This is such a great post. Whenever I get critiques back from my CP's, I tend to skim over the good stuff (though it's important to know what you do well too), and go straight to what's not working. I allow myself a few minutes of "I suck. How am I going to fix this?" Then, like James Scott Bell says, I start pounding the keys.
This was an amazing post! I feel everything you are saying from the first word all the way down to the last. It is good to know that everyone goes through this roller coaster of emotions while writing. I will keep this in mind as I tirelessly edit my word and tell myself I'm not good enough…but the point is that I keep on going no matter that outcome. I'll get there at, I know it. Thanks Nathan
Another great post 🙂 I tend to doubt myself after reading a good book. It always makes me think that I won't be that good — so, what is the point?
The point is that we all have the same insecurities, and that best selling author you love is no exception. You just got to keep striving.
Good words Nathan!
I read this a few times to really absorb it. Seems to me there are layers to this.
I really appreciate this post, very much, and from it, connected with an intuitive sense of balance.
Rebecca Kiel says
I like this post. I would just like to add more emphasis on commitment. At the times when self-doubt isn't the useful editing offspring of confidence, but of the paralyzing I-should- just -give -up variety, we have this option:
When I find myself thinking, "I am such a fraud Then I say to myself, "perhaps I am a fraud but I'm doing this anyway." Then I get back in there. Commitment…can't write books without it.
Sylvie Morgan Flatow says
Really nice post that, if needed, doesn't even have to apply to writing. Hope you're well, Nathan!
Nathan, Thank you so much for posting this excerpt from my post on the Forums! It's funny how self-doubt works. I was in a really bad way on the day that I wrote that post in your forums: strung up, dejected, and downright hard on myself. Basically, I received a critique that my language is too high brow and I shouldn't use so many "dictionary" words. The critiquer didn't have any problems with my plot, story, or interest level but wanted me to dumb down my writing to make it more "mainstream."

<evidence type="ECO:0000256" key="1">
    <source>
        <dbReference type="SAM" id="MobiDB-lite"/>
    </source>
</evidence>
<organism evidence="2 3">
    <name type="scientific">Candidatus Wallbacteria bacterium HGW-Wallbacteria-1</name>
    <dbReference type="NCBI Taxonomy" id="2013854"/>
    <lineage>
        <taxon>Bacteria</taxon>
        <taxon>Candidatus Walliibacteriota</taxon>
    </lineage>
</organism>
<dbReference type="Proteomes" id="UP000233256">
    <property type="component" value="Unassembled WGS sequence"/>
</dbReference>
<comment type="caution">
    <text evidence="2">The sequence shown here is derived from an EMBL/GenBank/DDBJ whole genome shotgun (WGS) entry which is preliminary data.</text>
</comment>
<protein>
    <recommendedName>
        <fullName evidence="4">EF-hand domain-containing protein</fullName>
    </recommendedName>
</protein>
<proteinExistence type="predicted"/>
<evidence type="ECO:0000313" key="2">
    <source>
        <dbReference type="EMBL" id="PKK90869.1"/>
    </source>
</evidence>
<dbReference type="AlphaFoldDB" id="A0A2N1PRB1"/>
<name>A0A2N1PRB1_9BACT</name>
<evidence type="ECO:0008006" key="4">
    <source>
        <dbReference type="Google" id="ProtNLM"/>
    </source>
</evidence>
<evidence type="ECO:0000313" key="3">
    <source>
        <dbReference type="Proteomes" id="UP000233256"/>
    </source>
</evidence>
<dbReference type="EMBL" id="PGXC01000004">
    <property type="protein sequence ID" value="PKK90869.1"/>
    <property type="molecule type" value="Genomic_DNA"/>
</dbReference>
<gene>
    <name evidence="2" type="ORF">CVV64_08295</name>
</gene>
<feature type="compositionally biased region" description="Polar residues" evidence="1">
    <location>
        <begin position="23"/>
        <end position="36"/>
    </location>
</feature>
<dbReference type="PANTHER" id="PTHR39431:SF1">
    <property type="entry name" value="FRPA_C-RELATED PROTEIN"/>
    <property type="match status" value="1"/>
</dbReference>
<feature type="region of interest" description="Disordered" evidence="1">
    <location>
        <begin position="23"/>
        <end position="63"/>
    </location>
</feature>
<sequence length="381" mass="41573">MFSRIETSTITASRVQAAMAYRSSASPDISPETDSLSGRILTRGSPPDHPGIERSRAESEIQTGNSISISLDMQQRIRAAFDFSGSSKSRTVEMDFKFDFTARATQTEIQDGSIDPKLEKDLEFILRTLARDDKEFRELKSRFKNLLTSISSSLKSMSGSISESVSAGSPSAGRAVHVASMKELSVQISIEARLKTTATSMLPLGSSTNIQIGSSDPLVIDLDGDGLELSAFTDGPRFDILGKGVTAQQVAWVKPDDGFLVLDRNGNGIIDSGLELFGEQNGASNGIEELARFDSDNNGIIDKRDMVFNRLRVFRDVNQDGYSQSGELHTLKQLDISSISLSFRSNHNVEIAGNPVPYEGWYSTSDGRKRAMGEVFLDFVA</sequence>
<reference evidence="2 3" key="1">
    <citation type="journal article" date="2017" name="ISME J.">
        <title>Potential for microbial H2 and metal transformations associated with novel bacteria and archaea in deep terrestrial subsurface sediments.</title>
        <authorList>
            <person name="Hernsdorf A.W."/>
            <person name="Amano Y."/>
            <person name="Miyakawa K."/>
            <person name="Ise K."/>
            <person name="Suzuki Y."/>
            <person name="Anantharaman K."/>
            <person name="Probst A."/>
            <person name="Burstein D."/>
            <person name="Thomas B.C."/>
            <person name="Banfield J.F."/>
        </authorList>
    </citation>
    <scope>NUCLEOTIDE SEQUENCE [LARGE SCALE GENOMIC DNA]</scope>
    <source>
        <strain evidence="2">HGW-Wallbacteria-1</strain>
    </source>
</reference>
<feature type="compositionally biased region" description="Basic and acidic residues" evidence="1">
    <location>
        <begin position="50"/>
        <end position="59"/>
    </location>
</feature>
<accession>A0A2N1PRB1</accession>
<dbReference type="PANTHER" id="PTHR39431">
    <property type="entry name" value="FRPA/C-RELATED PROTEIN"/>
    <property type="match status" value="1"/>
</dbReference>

So, I took a long hard look at my writing. And, this is what I discovered: I need to have the confidence not to write like everyone else. It's okay for me to write a fantasy novel that uses good language and high-calibre descriptions. It is okay to appeal to the intelligent rather than the masses.
I will continue doubting my work — resulting in agonies over the proper word in the particular paragraph — but I also need to stand up for it. As you said, it's all about confidence. Thank you for this post. I'm going to bookmark it and refer back when I'm feeling down about my writing.
John Rose Putnam says
Some days very much like this one, I wonder what in the world I'm doing all of this writing for anyway. And then, as if guided by an unseen hand from a far, I stumble upon a message like yours. Thank you so much, Nathan.
Dean Koontz is wrong, definitely! The crown belongs to me, and no others. I am the King of self-doubt; I never managed to finish a story – my greatest achievement in the past twelve months or so.
I think it takes an extra push to finish what you start. The extra push is like that of a woman birthing a baby.
If you invest the energy to conceive a story (baby) and carry it for a season, it makes sense to go ahead and give birth to it; although that happens through travail (labor).
Anna Meredith says
Curled up with my insecurities last night after writing a blog, I recognized that it is our quirks and eccentricities that we hide from the world which are exactly what makes us unique. Mandela says, "as we let our own light shine we unconsciously give other people permission to do the same." Thanks, Nelson and Nathan.
I agree with you there are many writers with overconfidence certainly not willing to show their shortcomings or the fact that they sometimes lack confidence, thanks for a wonderful article.
in Self Confidence Deal with the difficulties